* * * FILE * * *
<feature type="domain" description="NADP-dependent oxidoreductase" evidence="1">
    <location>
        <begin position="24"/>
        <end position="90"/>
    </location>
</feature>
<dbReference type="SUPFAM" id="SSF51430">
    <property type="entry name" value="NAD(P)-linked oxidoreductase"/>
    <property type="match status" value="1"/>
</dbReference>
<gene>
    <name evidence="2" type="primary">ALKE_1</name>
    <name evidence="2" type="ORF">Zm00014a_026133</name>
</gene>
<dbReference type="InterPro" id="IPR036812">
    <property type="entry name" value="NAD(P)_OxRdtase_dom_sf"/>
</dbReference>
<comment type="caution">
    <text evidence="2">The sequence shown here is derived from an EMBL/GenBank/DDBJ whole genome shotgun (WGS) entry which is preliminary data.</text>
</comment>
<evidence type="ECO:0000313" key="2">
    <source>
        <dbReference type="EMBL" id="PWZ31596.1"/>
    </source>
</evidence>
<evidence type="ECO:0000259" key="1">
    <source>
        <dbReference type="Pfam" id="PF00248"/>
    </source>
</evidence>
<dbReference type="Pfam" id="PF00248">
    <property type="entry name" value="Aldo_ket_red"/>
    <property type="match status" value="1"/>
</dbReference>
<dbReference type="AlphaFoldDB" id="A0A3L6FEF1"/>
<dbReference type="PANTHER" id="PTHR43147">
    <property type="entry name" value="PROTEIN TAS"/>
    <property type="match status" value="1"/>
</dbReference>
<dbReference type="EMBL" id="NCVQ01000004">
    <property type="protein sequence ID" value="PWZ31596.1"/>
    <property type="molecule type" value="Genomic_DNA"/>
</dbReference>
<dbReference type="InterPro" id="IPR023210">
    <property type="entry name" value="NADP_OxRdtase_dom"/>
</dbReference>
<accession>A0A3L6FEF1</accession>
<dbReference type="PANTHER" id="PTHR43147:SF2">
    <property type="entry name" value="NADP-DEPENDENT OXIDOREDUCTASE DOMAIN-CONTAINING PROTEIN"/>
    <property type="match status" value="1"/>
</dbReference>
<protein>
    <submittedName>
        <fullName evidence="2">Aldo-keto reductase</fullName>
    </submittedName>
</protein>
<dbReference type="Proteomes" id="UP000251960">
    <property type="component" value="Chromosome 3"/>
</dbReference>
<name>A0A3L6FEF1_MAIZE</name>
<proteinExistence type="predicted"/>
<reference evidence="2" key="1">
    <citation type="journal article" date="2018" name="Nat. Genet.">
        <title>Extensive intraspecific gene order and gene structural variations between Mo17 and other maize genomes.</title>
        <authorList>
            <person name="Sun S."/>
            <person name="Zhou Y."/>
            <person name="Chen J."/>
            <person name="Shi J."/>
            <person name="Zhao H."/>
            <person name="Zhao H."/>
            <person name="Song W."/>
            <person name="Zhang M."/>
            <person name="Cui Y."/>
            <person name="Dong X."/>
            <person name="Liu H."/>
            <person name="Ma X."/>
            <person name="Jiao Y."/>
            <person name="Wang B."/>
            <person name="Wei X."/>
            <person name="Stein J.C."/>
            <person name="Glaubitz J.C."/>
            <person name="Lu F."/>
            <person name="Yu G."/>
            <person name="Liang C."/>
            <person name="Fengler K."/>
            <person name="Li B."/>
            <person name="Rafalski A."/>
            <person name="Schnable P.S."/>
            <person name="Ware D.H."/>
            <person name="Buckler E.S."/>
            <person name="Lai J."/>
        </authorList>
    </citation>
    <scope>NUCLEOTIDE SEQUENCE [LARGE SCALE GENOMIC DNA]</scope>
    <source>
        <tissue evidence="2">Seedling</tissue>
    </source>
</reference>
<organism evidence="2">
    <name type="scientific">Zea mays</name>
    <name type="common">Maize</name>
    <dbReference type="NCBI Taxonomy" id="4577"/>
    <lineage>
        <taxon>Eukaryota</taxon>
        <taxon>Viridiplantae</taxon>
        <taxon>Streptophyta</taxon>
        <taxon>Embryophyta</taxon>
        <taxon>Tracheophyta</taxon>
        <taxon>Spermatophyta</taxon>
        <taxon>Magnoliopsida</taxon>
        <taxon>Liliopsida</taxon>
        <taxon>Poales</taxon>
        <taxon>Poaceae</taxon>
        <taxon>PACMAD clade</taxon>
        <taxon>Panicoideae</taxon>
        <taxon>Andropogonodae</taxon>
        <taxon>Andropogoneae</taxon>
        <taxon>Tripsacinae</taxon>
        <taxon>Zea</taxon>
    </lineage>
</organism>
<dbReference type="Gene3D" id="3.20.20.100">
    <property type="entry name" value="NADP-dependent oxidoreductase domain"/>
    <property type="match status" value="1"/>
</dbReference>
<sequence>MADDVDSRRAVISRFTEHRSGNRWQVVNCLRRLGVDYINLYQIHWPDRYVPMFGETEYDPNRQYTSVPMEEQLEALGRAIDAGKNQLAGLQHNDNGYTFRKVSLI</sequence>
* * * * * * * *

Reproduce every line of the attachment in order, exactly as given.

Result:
<feature type="domain" description="NADP-dependent oxidoreductase" evidence="1">
    <location>
        <begin position="24"/>
        <end position="90"/>
    </location>
</feature>
<dbReference type="SUPFAM" id="SSF51430">
    <property type="entry name" value="NAD(P)-linked oxidoreductase"/>
    <property type="match status" value="1"/>
</dbReference>
<gene>
    <name evidence="2" type="primary">ALKE_1</name>
    <name evidence="2" type="ORF">Zm00014a_026133</name>
</gene>
<dbReference type="InterPro" id="IPR036812">
    <property type="entry name" value="NAD(P)_OxRdtase_dom_sf"/>
</dbReference>
<comment type="caution">
    <text evidence="2">The sequence shown here is derived from an EMBL/GenBank/DDBJ whole genome shotgun (WGS) entry which is preliminary data.</text>
</comment>
<evidence type="ECO:0000313" key="2">
    <source>
        <dbReference type="EMBL" id="PWZ31596.1"/>
    </source>
</evidence>
<evidence type="ECO:0000259" key="1">
    <source>
        <dbReference type="Pfam" id="PF00248"/>
    </source>
</evidence>
<dbReference type="Pfam" id="PF00248">
    <property type="entry name" value="Aldo_ket_red"/>
    <property type="match status" value="1"/>
</dbReference>
<dbReference type="AlphaFoldDB" id="A0A3L6FEF1"/>
<dbReference type="PANTHER" id="PTHR43147">
    <property type="entry name" value="PROTEIN TAS"/>
    <property type="match status" value="1"/>
</dbReference>
<dbReference type="EMBL" id="NCVQ01000004">
    <property type="protein sequence ID" value="PWZ31596.1"/>
    <property type="molecule type" value="Genomic_DNA"/>
</dbReference>
<dbReference type="InterPro" id="IPR023210">
    <property type="entry name" value="NADP_OxRdtase_dom"/>
</dbReference>
<accession>A0A3L6FEF1</accession>
<dbReference type="PANTHER" id="PTHR43147:SF2">
    <property type="entry name" value="NADP-DEPENDENT OXIDOREDUCTASE DOMAIN-CONTAINING PROTEIN"/>
    <property type="match status" value="1"/>
</dbReference>
<protein>
    <submittedName>
        <fullName evidence="2">Aldo-keto reductase</fullName>
    </submittedName>
</protein>
<dbReference type="Proteomes" id="UP000251960">
    <property type="component" value="Chromosome 3"/>
</dbReference>
<name>A0A3L6FEF1_MAIZE</name>
<proteinExistence type="predicted"/>
<reference evidence="2" key="1">
    <citation type="journal article" date="2018" name="Nat. Genet.">
        <title>Extensive intraspecific gene order and gene structural variations between Mo17 and other maize genomes.</title>
        <authorList>
            <person name="Sun S."/>
            <person name="Zhou Y."/>
            <person name="Chen J."/>
            <person name="Shi J."/>
            <person name="Zhao H."/>
            <person name="Zhao H."/>
            <person name="Song W."/>
            <person name="Zhang M."/>
            <person name="Cui Y."/>
            <person name="Dong X."/>
            <person name="Liu H."/>
            <person name="Ma X."/>
            <person name="Jiao Y."/>
            <person name="Wang B."/>
            <person name="Wei X."/>
            <person name="Stein J.C."/>
            <person name="Glaubitz J.C."/>
            <person name="Lu F."/>
            <person name="Yu G."/>
            <person name="Liang C."/>
            <person name="Fengler K."/>
            <person name="Li B."/>
            <person name="Rafalski A."/>
            <person name="Schnable P.S."/>
            <person name="Ware D.H."/>
            <person name="Buckler E.S."/>
            <person name="Lai J."/>
        </authorList>
    </citation>
    <scope>NUCLEOTIDE SEQUENCE [LARGE SCALE GENOMIC DNA]</scope>
    <source>
        <tissue evidence="2">Seedling</tissue>
    </source>
</reference>
<organism evidence="2">
    <name type="scientific">Zea mays</name>
    <name type="common">Maize</name>
    <dbReference type="NCBI Taxonomy" id="4577"/>
    <lineage>
        <taxon>Eukaryota</taxon>
        <taxon>Viridiplantae</taxon>
        <taxon>Streptophyta</taxon>
        <taxon>Embryophyta</taxon>
        <taxon>Tracheophyta</taxon>
        <taxon>Spermatophyta</taxon>
        <taxon>Magnoliopsida</taxon>
        <taxon>Liliopsida</taxon>
        <taxon>Poales</taxon>
        <taxon>Poaceae</taxon>
        <taxon>PACMAD clade</taxon>
        <taxon>Panicoideae</taxon>
        <taxon>Andropogonodae</taxon>
        <taxon>Andropogoneae</taxon>
        <taxon>Tripsacinae</taxon>
        <taxon>Zea</taxon>
    </lineage>
</organism>
<dbReference type="Gene3D" id="3.20.20.100">
    <property type="entry name" value="NADP-dependent oxidoreductase domain"/>
    <property type="match status" value="1"/>
</dbReference>
<sequence>MADDVDSRRAVISRFTEHRSGNRWQVVNCLRRLGVDYINLYQIHWPDRYVPMFGETEYDPNRQYTSVPMEEQLEALGRAIDAGKNQLAGLQHNDNGYTFRKVSLI</sequence>